Category Archives: Stories

They Ran

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Photograph by Shari Marshall ©

THEY RAN

Propped up by the blasted wall, seven faced their executioners.

Each of the seven different from the other, facing seven of one kind, their weapons raised.

“This is war,” echoed in seven languages, “and you ran. No excuses. No pleas. No last words, signs, or prayers. Nothing. You ran. Others of your kind died. It would have been the same if you aimed at them yourselves and fired.”

A nod. Of the runners: three fell; one cut in half; one shattered; another fused into the wall; one vaporized.

Seven colored fluids pooled; the only mix allowed beyond the Rim worlds.

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Author’s Note: The picture above, by Shari Marshall, was a prompt posted on her page, Writing is Communication. The prompt was to use her photo, created your tale on your own blog, then post a link to your story in her comments section.  We each see what we see in the photo. This was my take.

I also did this as a Drabble (100 words exact). Beyond posting a link, and using the photo prompt, you can go anywhere with the photo.

Give it a shot.

Pun intended.

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My Hot Fling With Ashton Kutcher: Flash Fiction (Prompt)

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FLASH FICTION PROMPT

MY HOT FLING WITH ASHTON KUTCHER

Top-down on my Shelby Mustang Convertible, white canvas snug against the red cherry finish, Ashton and I cruise along Route 1. Food was the topic of discussion, led by the intermittent growls from our stomachs. There was a stretch of road where they held a deep conversation, with each expressing a point vs. counterpoint on which fast food death-pit we were passing at the moment. Ashton and I laughed after the fifth such conversation, holding out stomachs more to quiet them down than to ease the aches.

The stereo was on 11 since we drove in the open air. Our playlist was Spotify controlled, a created loop aggregated through hours of controlled listening. Ashton skipped a couple of tunes I only heard one or two notes of, settling on Flo Rida and smiling. He had the remote and the wheel. I was fine until a K-Pop pop was “suggested.” Thus began the 1.3 mile Battle of the Remote, which I won by telling a very bad pun. I switched the playlist. Little Willie John, followed by Robert Johnson. The Blues moved us along, cool wind in our hair.

“Turn left at the next light.”

I was The Navigator on this part of our road trip. I took the role seriously, as did Ashton in his role as The Driver. The Navigator calls the shots, is always right and gets the last word in where the traveling winds up.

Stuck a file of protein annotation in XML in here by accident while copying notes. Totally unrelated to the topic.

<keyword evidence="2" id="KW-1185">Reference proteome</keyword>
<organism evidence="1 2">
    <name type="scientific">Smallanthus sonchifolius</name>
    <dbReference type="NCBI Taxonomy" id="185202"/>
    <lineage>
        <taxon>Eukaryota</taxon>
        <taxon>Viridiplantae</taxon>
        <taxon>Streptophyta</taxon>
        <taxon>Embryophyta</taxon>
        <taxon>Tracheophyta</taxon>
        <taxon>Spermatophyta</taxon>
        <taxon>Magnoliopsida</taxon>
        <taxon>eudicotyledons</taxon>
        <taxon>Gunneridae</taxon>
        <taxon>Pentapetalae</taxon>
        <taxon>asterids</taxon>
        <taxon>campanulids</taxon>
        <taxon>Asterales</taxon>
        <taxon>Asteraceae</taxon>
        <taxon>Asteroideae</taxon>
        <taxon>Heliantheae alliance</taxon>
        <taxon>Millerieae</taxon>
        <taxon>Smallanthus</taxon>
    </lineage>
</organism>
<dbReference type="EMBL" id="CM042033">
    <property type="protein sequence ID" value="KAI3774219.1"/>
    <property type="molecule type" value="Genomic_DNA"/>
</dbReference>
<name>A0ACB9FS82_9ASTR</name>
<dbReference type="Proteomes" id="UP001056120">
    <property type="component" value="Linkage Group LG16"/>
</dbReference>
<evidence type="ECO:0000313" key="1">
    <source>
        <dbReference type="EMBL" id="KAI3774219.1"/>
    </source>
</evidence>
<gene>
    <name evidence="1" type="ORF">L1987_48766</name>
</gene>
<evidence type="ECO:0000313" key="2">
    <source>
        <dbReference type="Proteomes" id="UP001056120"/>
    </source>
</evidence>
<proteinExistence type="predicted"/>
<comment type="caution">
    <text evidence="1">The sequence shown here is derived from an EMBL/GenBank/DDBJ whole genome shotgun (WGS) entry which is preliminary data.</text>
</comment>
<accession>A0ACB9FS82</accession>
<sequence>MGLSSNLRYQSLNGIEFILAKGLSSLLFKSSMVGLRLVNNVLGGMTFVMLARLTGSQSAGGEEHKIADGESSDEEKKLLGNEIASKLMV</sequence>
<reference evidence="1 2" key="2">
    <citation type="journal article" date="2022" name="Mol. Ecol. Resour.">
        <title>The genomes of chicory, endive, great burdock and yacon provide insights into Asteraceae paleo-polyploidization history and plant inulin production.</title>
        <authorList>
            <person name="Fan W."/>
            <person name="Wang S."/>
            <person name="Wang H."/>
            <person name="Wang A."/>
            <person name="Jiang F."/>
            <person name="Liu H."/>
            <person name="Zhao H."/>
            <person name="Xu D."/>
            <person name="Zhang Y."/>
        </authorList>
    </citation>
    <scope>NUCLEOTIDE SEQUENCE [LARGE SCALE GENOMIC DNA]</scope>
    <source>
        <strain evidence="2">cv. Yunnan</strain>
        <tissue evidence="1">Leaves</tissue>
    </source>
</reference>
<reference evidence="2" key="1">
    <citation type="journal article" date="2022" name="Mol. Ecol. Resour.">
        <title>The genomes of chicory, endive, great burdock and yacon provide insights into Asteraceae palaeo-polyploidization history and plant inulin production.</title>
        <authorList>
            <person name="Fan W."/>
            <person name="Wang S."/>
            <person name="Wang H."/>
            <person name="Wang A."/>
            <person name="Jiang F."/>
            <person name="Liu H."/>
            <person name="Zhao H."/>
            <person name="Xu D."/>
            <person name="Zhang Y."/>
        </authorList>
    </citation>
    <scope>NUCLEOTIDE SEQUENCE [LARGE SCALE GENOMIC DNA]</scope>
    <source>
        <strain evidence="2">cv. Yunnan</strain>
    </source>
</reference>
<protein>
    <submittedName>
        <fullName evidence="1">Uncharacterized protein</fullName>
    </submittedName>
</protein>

A gear shift and a sigh came from my left. I looked over: Ashton gave me the side-eye, which made me chuckle. He had a destination he wanted to get to; it was just without any definite time constraint. That wasn’t for the sigh. I had nowhere to be, nowhere to go, and he knew that.

“You could have let me drive, y’know,” I told him.

“Yeah, I should have. But, ” he smiled, “you are a maniac when you are aimless. So…”

“So, yeah.” I let a few blocks whiz by. “There. Turn right.” I pointed in my most Captain Obvious way. Ashton did without braking. “Good boy!”

Signs started popping up for various coastal beaches as we headed along the road. I must have let out a noise of interest because Ashton began to lightly curse under his breath. He’d seen the signs as well. They weren’t ominous signs, just ones we both knew were time killers.

I noticed something up ahead on the right that lit me up. Directing Ashton to pull over and park forestalled any argument that might have been forming. As the engine pinged down, we looked to our right. Frank’s Brick Oven. Just what our growling tummies ordered.

The driver door slammed shut, and Ashton joined me at the curb.

“You knew about this place?” he asked.

“Nope. Kismet. Synchronicity. That Old Pizza Magic. Food. Yes?”

“Yes.”

Ashton had a much longer gait and got to the door first. He stopped mid-step in. I had to squeeze by, a little shove working. I froze, too, as the aroma assailed our nostrils and sent them flaring. Laughter greeted us from a waitress who was standing in front of the counter and from the counter guy behind it. I answered their laughter with a huge smile. Ashton did as well, adding “Two, please.”

Our stomachs agreed as they gurgled in complicit harmony that sent all four of us laughing.

Debbie was our waitress, shiny and new out of High School, waiting for Freshman Year at Quinnipiac College to begin. If I said that she was smitten with Ashton, I’d hold the world’s record for understatements. She did get our orders; well, Ashton helped a bit, thereby pointing out I was sitting opposite of him. Once she unglued her eyes from him, the table for two was firmly acknowledged by Debbie. I still took that as a victory.

We placed our orders: a Keto Kale Kumbaya veggie mess for Ashton while I asked for a spicy Italian meat monster. Water was fine for both of us, but Ashton asked for slices of cucumber in his, hold the ice. Debbie sighed as she took the menus from us, more so when she took Ashton’s. “Of course, Mr. Ashton” giggles got only gigglier when he told her to just call him Ashton.

I might as well have been invisible.

Both of the pizzas sent our senses into overdrive, the smell first as Debbie approached with them and then the taste with our first bites. I got another side-eye from Ashton when my pie was put down. I had already looked askance at his. We had a few rules, and this was one of them: at the meal table, our “No Proselytizing” sign went into effect. It made our respective digestions easier and let us remain friends.

We ate. We talked. We commiserated and joked. Debbie and the counter guy, Sal, got their autographs and selfies (I even got into one, a little off to the side). As Debbie was clearing the table, I ordered two large cheese, cut into 16 slices. To go. That got me my third side-eye, although this one was straight on. It’s not an easy thing to do, but Ashton nailed it. My hands did the talking, patting the air down, as I tried to settle my face into neutral. I shrugged my shoulders. Ashton let it be.